“It could be argued that the use of and C_{pk} (with sufficient sample size) are far more valid estimates of long and short term capability of processes since the 1.5 sigma shift has a shaky statistical foundation.” Eoin

“C_{pk} tells you what the process is CAPABLE of doing in future, assuming it remains in a state of statistical control. tells you how the process has performed in the past. _{pk}, because the process is not in a state of control. The values for C_{pk} and will converge to almost the same value when the process is in statistical control. that is because sigma and the sample standard deviation will be identical (at least as can be distinguished by an F-test). When out of control, the values will be distinctly different, perhaps by a very wide margin.” Jim Parnella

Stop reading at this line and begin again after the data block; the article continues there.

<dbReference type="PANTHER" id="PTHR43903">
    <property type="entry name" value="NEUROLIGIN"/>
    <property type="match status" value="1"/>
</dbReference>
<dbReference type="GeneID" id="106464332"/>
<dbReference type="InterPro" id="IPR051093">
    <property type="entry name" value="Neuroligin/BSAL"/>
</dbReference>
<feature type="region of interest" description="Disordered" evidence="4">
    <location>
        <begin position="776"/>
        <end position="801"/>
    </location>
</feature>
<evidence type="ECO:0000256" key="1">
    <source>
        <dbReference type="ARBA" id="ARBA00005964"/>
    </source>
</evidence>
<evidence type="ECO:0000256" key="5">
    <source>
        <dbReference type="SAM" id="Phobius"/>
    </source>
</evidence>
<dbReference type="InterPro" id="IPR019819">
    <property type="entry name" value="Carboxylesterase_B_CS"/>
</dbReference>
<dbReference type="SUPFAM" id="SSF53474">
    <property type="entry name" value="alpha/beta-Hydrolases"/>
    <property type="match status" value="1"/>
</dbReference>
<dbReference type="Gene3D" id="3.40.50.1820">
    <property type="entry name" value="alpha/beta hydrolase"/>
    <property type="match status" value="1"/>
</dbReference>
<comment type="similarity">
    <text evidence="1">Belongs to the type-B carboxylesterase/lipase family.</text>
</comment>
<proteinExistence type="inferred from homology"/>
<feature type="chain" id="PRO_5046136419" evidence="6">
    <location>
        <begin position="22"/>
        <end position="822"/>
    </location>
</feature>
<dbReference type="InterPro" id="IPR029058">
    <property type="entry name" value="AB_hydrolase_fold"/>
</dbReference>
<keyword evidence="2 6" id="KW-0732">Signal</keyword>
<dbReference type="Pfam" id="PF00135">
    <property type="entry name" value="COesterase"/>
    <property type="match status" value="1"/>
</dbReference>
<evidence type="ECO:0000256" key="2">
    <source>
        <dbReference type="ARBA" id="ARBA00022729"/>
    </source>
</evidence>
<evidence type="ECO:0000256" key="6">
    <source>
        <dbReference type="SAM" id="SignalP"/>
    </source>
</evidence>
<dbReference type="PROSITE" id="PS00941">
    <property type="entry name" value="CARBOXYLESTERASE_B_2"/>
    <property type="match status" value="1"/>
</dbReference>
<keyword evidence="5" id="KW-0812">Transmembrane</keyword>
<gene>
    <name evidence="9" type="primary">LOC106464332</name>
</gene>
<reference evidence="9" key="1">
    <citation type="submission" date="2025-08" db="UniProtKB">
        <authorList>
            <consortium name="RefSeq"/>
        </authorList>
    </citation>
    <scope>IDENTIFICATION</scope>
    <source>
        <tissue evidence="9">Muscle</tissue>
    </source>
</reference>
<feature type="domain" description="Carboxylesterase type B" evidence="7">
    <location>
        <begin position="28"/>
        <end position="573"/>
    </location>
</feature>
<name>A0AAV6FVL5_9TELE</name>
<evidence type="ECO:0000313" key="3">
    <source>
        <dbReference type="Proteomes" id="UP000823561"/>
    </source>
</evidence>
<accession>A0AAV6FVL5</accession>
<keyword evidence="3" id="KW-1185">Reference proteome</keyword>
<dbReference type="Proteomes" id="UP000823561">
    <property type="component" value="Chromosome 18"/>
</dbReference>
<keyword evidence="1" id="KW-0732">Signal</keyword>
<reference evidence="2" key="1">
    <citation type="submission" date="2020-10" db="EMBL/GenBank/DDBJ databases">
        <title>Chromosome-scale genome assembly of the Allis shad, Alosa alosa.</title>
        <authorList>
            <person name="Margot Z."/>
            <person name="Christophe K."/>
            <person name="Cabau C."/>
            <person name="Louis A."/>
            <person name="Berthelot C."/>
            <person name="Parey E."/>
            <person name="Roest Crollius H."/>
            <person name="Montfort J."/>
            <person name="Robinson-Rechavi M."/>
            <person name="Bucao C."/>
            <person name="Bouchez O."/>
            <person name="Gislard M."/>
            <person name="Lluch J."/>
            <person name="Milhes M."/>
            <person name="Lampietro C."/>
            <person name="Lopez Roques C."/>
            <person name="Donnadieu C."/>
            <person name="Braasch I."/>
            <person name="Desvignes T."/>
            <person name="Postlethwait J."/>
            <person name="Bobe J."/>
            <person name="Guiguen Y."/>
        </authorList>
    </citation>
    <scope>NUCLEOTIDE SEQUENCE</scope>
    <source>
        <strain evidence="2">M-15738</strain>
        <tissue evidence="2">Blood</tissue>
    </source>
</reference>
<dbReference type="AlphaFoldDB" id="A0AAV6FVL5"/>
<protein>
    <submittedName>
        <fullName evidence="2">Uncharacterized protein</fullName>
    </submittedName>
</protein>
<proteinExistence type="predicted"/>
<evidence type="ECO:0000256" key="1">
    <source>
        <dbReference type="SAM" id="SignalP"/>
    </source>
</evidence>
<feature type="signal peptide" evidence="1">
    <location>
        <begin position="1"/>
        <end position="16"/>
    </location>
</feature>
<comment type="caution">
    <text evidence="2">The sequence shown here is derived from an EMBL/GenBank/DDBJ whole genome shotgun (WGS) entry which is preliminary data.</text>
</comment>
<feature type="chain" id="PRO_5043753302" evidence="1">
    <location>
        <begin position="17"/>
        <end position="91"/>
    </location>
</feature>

“C_{p} and C_{pk} are for computing the index with respect to the subgrouping of your data (different shifts, machines, operators, etc.), while P_{p} and are for the whole process (no subgrouping). For both and C_{pk} the ‘k stands for ‘centralizing facteur it assumes the index takes into consideration the fact that your data is maybe not centered (and hence, your index shall be smaller). It is more realistic to use P_{p} and than C_{p} or C_{pk} as the process variation cannot be tempered with by inappropriate subgrouping. However, C_{p} and C_{pk} can be very useful in order to know if, under the best conditions, the process is capable of fitting into the specs or not.It basically gives you the best case scenario for the existing process.” Chantal

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